A PR crisis can be devastatingly costly, as drug companies are discovering from fallout over efforts to end the opioid crisis in the U.S.
The latest company to suffer tough legal developments is Invidior, which produced Suboxone Film, an opioid that was billed as safer than other similar medicines. A grand jury in Virginia has handed up a fraud indictment against the drug maker.
If convicted on the multiple counts, Invidior could face billions in dollars of penalties.
The indictment charged Indivior and its subsidiary Indivior Inc with conspiracy, health care fraud, mail fraud and wire fraud. If Indivior is convicted, the government will seek to have it forfeit at least $3 billion, the indictment said.
The British pharmaceutical company lost millions in stock value. The backlash has also touched former owner Reckitt Benckiser, which spun off the company in 2014.
The US department of justice accused Indivior of a fraud targeting people addicted to opioids. The increase in addiction to opioids has become a central issue in politics in the US and the UK in recent years, prompting intense scrutiny on pharmaceutical firms. The US president, Donald Trump, declared the opioids crisis a public health emergency in 2017.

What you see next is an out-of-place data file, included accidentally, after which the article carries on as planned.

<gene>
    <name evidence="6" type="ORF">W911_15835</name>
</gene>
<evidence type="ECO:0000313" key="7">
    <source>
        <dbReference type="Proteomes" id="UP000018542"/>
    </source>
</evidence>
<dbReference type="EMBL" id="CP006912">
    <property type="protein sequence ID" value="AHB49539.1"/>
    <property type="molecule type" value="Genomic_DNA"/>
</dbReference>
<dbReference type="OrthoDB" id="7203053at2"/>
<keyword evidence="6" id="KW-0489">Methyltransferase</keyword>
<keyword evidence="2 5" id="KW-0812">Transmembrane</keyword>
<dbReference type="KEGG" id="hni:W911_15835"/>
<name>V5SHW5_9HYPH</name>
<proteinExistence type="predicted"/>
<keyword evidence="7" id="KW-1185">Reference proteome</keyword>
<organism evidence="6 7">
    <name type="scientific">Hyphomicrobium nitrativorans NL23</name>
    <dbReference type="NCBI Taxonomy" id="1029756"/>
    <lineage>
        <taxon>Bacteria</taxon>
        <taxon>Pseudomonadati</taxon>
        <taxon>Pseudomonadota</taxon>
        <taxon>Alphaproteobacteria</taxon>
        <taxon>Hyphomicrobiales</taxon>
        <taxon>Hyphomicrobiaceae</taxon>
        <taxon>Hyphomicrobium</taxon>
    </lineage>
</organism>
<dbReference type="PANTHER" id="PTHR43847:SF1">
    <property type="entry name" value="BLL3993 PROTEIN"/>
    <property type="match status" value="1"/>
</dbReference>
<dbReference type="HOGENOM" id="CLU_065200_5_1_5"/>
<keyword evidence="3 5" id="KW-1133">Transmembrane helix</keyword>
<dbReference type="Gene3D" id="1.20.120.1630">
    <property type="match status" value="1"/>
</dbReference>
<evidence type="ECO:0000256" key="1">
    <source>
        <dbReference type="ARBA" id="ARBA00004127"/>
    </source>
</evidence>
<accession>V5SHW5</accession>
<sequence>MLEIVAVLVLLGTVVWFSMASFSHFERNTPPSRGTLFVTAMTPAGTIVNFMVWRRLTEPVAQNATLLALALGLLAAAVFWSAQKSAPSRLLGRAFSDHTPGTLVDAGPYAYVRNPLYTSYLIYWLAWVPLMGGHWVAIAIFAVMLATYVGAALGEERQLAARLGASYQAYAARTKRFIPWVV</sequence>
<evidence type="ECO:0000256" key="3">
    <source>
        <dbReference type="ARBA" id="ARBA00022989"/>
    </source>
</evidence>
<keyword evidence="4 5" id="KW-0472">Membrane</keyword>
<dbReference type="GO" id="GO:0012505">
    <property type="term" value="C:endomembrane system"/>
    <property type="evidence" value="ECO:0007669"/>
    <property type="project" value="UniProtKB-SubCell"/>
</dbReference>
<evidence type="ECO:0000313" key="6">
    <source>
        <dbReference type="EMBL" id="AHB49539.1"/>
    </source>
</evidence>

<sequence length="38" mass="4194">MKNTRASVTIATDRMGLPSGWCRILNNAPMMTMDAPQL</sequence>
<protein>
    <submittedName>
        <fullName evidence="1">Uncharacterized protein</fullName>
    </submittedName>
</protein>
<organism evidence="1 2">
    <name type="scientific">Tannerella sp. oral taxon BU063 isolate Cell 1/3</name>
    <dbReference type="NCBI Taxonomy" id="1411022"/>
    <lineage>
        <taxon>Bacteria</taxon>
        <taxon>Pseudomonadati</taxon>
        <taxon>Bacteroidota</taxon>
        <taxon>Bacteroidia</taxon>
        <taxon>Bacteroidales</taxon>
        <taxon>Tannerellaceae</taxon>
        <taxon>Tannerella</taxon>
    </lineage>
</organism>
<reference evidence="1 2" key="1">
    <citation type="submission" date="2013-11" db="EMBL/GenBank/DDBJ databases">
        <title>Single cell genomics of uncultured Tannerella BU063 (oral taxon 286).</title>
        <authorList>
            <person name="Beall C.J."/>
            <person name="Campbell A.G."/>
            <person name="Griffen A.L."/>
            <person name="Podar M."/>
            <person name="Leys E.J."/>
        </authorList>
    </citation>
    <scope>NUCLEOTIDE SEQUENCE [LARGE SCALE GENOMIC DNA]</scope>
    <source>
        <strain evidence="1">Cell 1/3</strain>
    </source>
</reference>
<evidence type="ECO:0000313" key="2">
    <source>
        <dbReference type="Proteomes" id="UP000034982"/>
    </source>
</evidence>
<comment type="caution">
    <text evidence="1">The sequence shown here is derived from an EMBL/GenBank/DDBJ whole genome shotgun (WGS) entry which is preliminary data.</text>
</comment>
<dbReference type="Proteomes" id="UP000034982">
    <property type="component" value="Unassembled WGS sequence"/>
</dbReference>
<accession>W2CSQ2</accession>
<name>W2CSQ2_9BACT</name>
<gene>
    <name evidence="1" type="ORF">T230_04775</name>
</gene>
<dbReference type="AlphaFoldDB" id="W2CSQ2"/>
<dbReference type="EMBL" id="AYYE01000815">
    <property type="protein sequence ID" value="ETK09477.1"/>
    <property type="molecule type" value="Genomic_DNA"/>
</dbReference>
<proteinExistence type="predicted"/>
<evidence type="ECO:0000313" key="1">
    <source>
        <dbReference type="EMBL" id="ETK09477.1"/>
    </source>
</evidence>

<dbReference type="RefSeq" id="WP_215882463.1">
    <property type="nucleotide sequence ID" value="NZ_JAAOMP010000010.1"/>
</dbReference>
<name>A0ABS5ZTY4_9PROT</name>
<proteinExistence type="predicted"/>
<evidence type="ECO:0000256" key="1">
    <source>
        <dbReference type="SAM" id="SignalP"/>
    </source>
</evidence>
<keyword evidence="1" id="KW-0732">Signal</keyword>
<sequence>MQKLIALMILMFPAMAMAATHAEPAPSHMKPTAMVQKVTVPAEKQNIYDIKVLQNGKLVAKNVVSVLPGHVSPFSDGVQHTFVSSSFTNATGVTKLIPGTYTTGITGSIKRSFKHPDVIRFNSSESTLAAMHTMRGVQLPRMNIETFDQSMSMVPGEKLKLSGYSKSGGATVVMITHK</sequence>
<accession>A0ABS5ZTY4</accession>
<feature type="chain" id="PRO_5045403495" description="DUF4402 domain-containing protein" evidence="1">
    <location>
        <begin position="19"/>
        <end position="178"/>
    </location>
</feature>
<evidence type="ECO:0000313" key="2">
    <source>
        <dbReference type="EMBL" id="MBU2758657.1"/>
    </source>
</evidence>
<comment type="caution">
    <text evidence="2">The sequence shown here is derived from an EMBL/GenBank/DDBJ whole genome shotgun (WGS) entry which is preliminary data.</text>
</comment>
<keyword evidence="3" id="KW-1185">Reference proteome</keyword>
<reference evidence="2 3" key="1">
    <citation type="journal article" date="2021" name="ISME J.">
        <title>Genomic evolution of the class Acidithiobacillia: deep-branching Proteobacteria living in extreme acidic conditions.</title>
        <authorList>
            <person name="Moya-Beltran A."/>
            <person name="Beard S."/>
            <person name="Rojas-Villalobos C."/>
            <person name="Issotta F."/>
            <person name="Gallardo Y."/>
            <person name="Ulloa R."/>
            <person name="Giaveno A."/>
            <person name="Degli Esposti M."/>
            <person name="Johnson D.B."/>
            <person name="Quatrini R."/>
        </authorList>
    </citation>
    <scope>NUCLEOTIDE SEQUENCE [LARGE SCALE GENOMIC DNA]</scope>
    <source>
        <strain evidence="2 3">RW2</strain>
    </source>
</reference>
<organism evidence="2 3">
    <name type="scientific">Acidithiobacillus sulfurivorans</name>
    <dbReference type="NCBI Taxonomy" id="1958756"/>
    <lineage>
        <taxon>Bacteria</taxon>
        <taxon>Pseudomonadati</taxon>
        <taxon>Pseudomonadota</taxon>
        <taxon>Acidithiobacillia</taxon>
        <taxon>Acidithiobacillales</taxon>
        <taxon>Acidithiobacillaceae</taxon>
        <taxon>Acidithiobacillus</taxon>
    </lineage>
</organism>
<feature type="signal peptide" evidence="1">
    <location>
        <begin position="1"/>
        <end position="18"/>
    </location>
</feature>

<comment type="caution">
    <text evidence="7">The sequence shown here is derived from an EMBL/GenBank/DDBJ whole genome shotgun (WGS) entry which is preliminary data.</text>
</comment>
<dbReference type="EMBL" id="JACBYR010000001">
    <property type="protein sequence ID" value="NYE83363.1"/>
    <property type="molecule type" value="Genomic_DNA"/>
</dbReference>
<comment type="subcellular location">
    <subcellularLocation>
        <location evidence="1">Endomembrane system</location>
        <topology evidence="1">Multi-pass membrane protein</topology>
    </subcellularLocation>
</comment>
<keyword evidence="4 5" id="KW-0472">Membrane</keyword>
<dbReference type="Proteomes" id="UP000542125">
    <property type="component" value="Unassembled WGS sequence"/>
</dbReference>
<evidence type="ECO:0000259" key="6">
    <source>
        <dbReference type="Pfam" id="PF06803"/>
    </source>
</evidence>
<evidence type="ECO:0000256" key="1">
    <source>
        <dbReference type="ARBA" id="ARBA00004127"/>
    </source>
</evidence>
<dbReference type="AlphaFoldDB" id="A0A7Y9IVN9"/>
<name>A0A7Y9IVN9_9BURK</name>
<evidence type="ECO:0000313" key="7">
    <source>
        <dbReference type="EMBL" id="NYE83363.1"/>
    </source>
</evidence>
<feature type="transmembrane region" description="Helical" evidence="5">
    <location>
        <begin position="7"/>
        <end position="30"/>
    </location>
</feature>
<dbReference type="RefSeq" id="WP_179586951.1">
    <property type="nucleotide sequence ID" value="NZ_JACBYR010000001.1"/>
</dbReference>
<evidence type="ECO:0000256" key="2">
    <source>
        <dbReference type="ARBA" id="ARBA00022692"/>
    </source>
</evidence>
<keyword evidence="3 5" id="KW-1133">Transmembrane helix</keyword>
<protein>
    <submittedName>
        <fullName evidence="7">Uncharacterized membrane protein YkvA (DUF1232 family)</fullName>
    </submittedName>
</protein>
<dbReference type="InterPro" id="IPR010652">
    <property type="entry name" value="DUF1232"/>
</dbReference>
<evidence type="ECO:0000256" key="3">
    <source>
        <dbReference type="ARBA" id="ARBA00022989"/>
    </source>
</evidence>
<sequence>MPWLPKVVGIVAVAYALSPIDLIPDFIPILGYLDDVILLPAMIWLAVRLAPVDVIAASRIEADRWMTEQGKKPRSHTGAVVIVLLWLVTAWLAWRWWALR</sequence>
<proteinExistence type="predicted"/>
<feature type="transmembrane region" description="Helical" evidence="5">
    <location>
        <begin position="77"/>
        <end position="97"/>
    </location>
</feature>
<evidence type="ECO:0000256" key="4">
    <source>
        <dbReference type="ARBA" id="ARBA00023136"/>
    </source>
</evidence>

Jody Hunt, an assistant attorney general at the DoJ, said: “Opioid addiction is a national epidemic. The indictment alleges that, rather than marketing its opioid-addiction drug responsibly, Indivior promoted it with a disregard for the truth about its safety and despite known risks of diversion and abuse.
Invidior claims the law is on the company’s side, despite the indictment.
The U.S. government badly misread the science around the drug as well as the company’s efforts to promote it, according to Howard Pien, Indivior’s chairman.
“I couldn’t be prouder of the work Indivior does to fight the opioid crisis,” he said in a statement published on the company’s website. “We wish the Justice Department had taken an alternative path, because their indictment simply can’t be justified based on any fair reading of the facts or the law.”
Invidior also tried to shift the blame to its former owner.
The Guardian reported:
However, the scandal also threatened to drag in the former parent company, Reckitt, which is listed on the FTSE 100 and has its headquarters in Slough, Berkshire. In 2018, Reckitt set aside £313m to cover any legal costs. In its annual report the firm acknowledged that final costs could be significantly higher and that it had engaged in talks with the US Department of Justice.
In a statement to the stock market, Indivior said the alleged wrongdoing had “occurred almost exclusively prior to Indivior becoming an independent company”.
Shares in Reckitt Benckiser fell by 6% on Wednesday to £60.09.
In a statement, Reckitt said: “This indictment is not against RB Group Plc or any other group company and we currently have no additional or new information in respect of this matter, apart from what has been publicly issued by the [US] department of justice and Indivior Plc.”